Styles in OOP are powerful ... but they don't work like other programs and are a frustrating transition. There is a big difference between "applying a style" and "adding this style to the current style to create a cumulative collection of defined style attributes". Applying one style attribute by hand is one thing, but you'd better know what attributes where set by the previously applied style before you apply another style in OOP or you may not get what you thought ... or want.
Though styles are cumulative, applying one style on top of another style only overrides the style attributes specifically defined by the 2nd style. Applying a style should apply all the attributes of that style.
* Style A has the weight set to Regular, and other attributes
* Style B has the weight set to Bold, and other attributes
* If style B has been applied to some text, applying Style A will only
apply the attributes defined for it - but the result leaves the text Bold
* How can I define "not bold" in Style A?
In order to get what I want, I need to remove Style B - if I know which style or hot key is assigned to that style (or clear all styles) and then apply Style A, OR, open the Utility Drawer and command-drag the style I really want from the bottom (ie. hidden on an iBook screen) onto the text.
Personally, I think using the modifier keys should perform the "style merge" and choosing the style by it self should apply that style (and that style only) to the text. Why? Operations + modifier keys should do "special" things (like merging styles), not the other way around. Especially since command+'hot key' and command+'style from ruler' don't do anything, and they certainly don't do the same thing as command-drag from the Utility Drawer. Ever had slips or mishaps while dragging (command or otherwise) on the track pad of an iBook? I sure have.
Ok, I found one of your emails, do you still want the ruler styles to work like the command-drag? Or do you want it the same as the rest of the style style? Or are you saying you want everything to behave like the ruler styles?
I would like things to work the same
everywhere in the application. No matter how you folks choose to implement styles, it should work the same no matter where in the application I use them.
I should not have to worry that things work differently from different user interface elements of the application. You wouldn't have the Print function work differently if chosen from the File menu rather than the toolbar.
But, all the style options from the ruler can be done from the apperance inspector.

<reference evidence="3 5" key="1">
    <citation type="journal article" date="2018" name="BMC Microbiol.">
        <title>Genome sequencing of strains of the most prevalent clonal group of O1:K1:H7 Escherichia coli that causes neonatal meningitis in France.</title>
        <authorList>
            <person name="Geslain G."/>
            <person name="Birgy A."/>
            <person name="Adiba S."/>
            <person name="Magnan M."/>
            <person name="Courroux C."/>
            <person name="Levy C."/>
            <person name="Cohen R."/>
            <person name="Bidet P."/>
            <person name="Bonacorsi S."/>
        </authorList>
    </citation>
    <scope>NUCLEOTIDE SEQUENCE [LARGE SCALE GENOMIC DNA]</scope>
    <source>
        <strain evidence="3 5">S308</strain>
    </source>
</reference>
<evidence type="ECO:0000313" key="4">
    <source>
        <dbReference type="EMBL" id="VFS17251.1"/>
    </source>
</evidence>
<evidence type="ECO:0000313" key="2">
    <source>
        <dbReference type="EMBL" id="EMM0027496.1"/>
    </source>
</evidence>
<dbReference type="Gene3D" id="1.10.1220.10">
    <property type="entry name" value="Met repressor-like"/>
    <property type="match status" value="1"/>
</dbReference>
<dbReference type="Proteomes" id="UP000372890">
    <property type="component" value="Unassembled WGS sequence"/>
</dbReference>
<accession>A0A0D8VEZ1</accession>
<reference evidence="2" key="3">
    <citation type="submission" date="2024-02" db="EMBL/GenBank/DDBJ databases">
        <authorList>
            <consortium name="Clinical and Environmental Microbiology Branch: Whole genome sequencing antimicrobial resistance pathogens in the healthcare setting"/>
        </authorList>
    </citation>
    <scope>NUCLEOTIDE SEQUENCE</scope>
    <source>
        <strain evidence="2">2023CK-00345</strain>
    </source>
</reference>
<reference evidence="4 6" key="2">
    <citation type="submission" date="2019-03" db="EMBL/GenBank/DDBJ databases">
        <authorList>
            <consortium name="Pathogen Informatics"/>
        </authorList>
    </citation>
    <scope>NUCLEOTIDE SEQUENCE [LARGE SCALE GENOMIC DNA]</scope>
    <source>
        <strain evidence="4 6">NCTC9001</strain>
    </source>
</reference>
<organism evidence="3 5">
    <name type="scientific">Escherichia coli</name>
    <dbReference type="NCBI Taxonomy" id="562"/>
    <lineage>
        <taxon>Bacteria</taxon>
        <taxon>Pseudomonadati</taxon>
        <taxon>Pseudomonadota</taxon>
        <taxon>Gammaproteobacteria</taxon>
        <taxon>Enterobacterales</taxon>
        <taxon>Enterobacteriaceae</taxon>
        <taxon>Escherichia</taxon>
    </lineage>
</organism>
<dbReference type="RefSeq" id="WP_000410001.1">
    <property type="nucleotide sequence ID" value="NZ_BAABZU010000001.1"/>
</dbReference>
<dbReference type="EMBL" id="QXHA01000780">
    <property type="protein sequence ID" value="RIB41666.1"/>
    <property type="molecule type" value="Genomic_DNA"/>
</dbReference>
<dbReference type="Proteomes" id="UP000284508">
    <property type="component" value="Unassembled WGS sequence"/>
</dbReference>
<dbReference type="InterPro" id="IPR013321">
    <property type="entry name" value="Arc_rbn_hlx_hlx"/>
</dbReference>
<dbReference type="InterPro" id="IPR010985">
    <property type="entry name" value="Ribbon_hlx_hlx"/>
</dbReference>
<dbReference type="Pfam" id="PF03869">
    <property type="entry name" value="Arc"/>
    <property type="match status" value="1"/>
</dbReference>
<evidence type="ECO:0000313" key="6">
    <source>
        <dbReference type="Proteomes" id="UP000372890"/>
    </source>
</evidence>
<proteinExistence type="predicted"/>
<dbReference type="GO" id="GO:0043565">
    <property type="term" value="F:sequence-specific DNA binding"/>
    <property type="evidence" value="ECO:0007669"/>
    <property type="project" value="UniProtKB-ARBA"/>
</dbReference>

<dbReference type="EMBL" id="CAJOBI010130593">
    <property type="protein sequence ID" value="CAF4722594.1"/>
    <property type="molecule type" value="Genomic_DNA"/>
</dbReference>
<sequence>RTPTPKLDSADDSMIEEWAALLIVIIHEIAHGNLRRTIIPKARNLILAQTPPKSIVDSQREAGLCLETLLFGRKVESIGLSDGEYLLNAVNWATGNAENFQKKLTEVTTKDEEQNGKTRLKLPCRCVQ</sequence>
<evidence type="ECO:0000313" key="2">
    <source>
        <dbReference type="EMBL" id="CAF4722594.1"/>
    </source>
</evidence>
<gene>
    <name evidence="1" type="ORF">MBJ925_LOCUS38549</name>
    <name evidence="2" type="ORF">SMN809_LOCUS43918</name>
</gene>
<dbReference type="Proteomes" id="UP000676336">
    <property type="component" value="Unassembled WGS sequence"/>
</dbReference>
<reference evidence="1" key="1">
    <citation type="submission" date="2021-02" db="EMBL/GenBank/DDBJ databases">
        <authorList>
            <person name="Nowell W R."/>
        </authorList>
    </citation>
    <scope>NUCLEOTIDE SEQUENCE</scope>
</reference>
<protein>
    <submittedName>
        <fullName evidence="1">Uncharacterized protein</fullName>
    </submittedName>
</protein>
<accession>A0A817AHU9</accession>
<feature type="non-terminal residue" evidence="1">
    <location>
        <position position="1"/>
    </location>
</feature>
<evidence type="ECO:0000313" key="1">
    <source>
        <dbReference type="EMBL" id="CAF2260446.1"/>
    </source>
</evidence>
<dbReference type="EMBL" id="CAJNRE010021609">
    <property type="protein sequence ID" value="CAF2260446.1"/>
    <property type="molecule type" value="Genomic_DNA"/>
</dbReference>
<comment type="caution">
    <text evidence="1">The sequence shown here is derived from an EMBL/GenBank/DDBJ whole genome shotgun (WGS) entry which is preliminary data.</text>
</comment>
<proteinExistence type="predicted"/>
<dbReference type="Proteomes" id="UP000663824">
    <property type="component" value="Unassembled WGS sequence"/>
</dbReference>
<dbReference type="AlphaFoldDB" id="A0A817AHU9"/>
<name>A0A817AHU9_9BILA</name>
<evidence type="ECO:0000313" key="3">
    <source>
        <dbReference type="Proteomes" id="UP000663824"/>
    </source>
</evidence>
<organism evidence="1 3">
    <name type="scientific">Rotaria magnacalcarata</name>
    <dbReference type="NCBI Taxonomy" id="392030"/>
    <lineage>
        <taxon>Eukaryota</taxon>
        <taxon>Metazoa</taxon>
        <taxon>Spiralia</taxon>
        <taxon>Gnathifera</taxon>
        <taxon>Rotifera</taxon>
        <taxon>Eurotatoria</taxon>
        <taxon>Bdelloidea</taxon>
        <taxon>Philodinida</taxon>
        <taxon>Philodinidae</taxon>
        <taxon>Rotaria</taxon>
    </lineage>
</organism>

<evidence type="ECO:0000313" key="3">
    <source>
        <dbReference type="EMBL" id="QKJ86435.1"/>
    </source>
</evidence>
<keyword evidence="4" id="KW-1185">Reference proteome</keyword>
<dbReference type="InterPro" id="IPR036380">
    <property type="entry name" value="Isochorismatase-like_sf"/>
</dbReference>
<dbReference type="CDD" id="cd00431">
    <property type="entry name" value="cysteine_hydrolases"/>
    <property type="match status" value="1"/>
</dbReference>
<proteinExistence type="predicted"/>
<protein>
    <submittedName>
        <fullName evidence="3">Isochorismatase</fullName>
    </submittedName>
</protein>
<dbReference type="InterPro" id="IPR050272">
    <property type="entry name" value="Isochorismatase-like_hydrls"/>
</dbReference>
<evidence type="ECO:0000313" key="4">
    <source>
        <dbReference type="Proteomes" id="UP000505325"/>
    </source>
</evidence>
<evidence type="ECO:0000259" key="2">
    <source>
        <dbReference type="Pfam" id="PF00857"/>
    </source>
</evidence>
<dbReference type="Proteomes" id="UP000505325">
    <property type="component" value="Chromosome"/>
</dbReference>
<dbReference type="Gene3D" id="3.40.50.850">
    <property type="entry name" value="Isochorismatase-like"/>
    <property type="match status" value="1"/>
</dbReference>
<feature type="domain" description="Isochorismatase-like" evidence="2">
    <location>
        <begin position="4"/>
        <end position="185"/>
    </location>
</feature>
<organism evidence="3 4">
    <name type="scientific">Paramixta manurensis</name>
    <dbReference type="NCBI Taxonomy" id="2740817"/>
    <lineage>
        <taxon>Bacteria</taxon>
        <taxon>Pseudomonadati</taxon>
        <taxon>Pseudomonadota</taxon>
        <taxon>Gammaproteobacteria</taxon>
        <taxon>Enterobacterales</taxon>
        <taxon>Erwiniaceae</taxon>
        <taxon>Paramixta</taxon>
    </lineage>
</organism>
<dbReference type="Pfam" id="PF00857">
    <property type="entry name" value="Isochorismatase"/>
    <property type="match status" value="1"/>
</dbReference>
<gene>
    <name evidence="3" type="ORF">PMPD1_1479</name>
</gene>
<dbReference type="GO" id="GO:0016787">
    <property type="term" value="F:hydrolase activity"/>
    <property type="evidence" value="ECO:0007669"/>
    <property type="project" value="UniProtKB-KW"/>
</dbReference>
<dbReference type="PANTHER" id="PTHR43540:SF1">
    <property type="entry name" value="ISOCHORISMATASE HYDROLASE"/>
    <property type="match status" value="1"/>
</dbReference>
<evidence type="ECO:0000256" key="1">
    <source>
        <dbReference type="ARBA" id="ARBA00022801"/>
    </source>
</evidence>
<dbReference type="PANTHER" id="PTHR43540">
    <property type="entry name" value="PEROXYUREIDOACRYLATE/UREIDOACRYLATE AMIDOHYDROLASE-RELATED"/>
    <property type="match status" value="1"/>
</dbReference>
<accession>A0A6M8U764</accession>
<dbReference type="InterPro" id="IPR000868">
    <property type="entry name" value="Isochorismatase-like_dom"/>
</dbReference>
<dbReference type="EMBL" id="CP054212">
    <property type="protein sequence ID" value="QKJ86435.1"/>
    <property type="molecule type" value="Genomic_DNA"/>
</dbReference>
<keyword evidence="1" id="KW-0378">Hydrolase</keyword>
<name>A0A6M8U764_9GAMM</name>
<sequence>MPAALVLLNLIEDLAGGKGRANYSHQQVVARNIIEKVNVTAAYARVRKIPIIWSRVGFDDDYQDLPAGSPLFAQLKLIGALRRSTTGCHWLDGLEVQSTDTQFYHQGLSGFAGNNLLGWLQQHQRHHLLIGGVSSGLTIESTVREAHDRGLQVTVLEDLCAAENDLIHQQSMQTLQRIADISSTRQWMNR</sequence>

Like I mentioned in the other reply, you don't need to use the ruler styles at all.
True, I don't need
to, though sometimes, like when I'm working on my iBook, having an Inspector or the Utility Drawer open takes up valuable screen real estate. If the ruler styles aren't supposed to work, then remove them. If they are there, they should at least work in the same fashion as the other style implementations.
The Ruler and the Inspector can remove different style attributes set by the other. Try selecting some text, choosing Italic
from the Inspector and then Bold
from the Ruler - and tell me where my Italic
Yes, this is true, if you use the hot keys for apply styles, you can apply it and unapply it. Can you give me a situation where this causes a problem?
I was simply explaining how they worked, though it is not always intuitive in practice if you don't remember in which order you applied multiple styles. It appears that they function as a 'stack', and if you use multiple styles on the text you'd better remember what order you did it in later on.
How is it totally different? Aside from a different interface, what exactly is confusing you?
Originally Posted by gryphonent
Hmm... I just thought the same. I think the main problem is —at least to me — that OO is forcing upon the general user an approach that is totally different from the way other apps are handling styles. And I’m not sure if it is for the better.
Most other applications do not have cumulative styles. If you apply a style, it changes the text to that style
, not the previous style + the new style. Since this is not only the default behavior, but the only
behavior unless you command-drag from the bottom of the Utility Drawer, it takes extensive planning to define your styles to make sure they change every possible attribute if you ever intend to use multiple styles (and even then not all of them will override the previous style).